160 pedestals were designed and fabricated for the Open House event of Singapore University of Technology and Design with more than 5,000 visitors over two days. The main ambition was to break the conventional organisation of a public event with booths resembling the ambiance of a trade fair. This resulted in the development of a small structure with a thin plywood sheet on top and a set of reciprocally interlocking plywood legs. The pedestals were distributed in a continuous and undulating pattern to establish a coherent overall appearance. They could be configured in 28 types with four different heights between 60 and 105 cm, and with inclination angles between 0 and 30 degrees in incremental steps of 5. The cutting shapes were reverse-engineered by unrolling the bent and conical geometries, so that they would have perfectly square projected geometries as final results.
The fabrication (construction) was simplified for a cheap and fast production. Plywood sheets were cut out at the corner and then rejoined along the cutting edges, which puts it into a mode of active bending. Deforming and stitching them with zip ties, the sheets gain stability despite the material’s initially very low stiffness. The project revisits the concept in opposing conditions of material softness and stiffness, and instability versus stability through manipulation and deformation.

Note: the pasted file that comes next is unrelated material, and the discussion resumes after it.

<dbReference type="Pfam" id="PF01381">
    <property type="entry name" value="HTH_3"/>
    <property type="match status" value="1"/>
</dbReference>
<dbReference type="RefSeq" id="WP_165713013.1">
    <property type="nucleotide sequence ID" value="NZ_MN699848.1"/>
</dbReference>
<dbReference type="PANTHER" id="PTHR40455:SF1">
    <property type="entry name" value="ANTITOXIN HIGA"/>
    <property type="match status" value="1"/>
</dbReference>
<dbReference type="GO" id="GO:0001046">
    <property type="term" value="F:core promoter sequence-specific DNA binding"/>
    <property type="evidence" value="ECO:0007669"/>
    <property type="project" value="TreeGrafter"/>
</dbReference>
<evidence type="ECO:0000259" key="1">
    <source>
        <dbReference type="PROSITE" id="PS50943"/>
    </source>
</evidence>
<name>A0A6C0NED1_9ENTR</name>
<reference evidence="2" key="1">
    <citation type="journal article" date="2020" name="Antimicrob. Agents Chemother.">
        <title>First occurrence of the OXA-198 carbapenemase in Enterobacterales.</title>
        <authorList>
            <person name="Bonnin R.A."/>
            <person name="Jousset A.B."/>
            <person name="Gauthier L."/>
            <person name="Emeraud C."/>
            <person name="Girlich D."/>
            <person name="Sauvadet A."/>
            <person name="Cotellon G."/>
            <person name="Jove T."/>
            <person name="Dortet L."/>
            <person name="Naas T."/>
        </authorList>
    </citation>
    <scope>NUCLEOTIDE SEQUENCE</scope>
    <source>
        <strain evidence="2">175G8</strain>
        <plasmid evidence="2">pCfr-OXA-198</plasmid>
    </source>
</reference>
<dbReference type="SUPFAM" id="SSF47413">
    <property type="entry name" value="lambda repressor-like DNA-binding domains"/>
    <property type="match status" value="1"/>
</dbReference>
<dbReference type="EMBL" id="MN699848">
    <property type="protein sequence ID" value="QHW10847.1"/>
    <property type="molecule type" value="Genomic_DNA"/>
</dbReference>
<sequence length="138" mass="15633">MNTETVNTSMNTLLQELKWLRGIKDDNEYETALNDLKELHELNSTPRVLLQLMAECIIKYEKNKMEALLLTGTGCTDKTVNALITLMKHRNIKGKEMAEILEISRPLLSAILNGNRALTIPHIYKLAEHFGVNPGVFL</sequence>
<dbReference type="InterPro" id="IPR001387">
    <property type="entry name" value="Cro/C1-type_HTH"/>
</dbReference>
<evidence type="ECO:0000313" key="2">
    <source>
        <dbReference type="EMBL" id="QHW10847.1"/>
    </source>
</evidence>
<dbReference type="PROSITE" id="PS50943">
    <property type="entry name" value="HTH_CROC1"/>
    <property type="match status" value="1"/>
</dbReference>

The TECTONIC logic reveals a level of simplicity that is coherent across structural, construction and aesthetic evaluation. The light coloured plywood resembles appearance and haptic qualities on the intersection of Western (such as Scandinavian furniture design) and Eastern cultures (Japanese minimalism). The curved sheets produce a strong sense of immersive experience, as the cone-like geometry creates a slight acoustic echo and allows the viewer to dive into the content space of the displayed information and physical exhibits.